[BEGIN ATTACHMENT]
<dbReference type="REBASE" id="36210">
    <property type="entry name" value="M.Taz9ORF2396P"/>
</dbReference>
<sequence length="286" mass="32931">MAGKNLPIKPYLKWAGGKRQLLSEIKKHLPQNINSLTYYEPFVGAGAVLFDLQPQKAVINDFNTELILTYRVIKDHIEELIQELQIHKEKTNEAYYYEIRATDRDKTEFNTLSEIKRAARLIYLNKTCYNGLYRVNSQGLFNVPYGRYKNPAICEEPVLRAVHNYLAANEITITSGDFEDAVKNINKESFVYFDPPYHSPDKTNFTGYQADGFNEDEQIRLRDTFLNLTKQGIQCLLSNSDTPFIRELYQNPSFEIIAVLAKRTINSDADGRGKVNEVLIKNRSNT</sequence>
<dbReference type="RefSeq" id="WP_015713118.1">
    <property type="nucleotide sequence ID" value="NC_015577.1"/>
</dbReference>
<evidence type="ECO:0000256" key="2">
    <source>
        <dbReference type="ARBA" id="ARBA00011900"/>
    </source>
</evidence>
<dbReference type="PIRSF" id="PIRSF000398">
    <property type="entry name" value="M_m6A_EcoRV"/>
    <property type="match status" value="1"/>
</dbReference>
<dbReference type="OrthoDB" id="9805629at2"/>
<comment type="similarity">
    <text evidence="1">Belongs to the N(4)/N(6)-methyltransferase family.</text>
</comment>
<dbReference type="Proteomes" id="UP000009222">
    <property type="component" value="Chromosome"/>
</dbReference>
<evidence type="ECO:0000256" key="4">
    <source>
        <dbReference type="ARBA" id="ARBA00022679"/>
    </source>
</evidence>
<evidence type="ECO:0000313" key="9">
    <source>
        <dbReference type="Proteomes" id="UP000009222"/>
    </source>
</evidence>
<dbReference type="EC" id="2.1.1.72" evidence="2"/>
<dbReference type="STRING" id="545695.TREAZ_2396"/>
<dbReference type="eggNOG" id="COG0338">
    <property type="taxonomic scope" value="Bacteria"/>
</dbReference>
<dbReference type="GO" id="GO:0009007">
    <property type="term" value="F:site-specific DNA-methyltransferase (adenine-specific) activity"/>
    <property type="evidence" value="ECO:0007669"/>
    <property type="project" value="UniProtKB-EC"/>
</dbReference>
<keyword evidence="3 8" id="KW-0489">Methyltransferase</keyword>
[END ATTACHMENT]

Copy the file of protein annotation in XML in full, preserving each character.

<dbReference type="REBASE" id="36210">
    <property type="entry name" value="M.Taz9ORF2396P"/>
</dbReference>
<sequence length="286" mass="32931">MAGKNLPIKPYLKWAGGKRQLLSEIKKHLPQNINSLTYYEPFVGAGAVLFDLQPQKAVINDFNTELILTYRVIKDHIEELIQELQIHKEKTNEAYYYEIRATDRDKTEFNTLSEIKRAARLIYLNKTCYNGLYRVNSQGLFNVPYGRYKNPAICEEPVLRAVHNYLAANEITITSGDFEDAVKNINKESFVYFDPPYHSPDKTNFTGYQADGFNEDEQIRLRDTFLNLTKQGIQCLLSNSDTPFIRELYQNPSFEIIAVLAKRTINSDADGRGKVNEVLIKNRSNT</sequence>
<dbReference type="RefSeq" id="WP_015713118.1">
    <property type="nucleotide sequence ID" value="NC_015577.1"/>
</dbReference>
<evidence type="ECO:0000256" key="2">
    <source>
        <dbReference type="ARBA" id="ARBA00011900"/>
    </source>
</evidence>
<dbReference type="PIRSF" id="PIRSF000398">
    <property type="entry name" value="M_m6A_EcoRV"/>
    <property type="match status" value="1"/>
</dbReference>
<dbReference type="OrthoDB" id="9805629at2"/>
<comment type="similarity">
    <text evidence="1">Belongs to the N(4)/N(6)-methyltransferase family.</text>
</comment>
<dbReference type="Proteomes" id="UP000009222">
    <property type="component" value="Chromosome"/>
</dbReference>
<evidence type="ECO:0000256" key="4">
    <source>
        <dbReference type="ARBA" id="ARBA00022679"/>
    </source>
</evidence>
<evidence type="ECO:0000313" key="9">
    <source>
        <dbReference type="Proteomes" id="UP000009222"/>
    </source>
</evidence>
<dbReference type="EC" id="2.1.1.72" evidence="2"/>
<dbReference type="STRING" id="545695.TREAZ_2396"/>
<dbReference type="eggNOG" id="COG0338">
    <property type="taxonomic scope" value="Bacteria"/>
</dbReference>
<dbReference type="GO" id="GO:0009007">
    <property type="term" value="F:site-specific DNA-methyltransferase (adenine-specific) activity"/>
    <property type="evidence" value="ECO:0007669"/>
    <property type="project" value="UniProtKB-EC"/>
</dbReference>
<keyword evidence="3 8" id="KW-0489">Methyltransferase</keyword>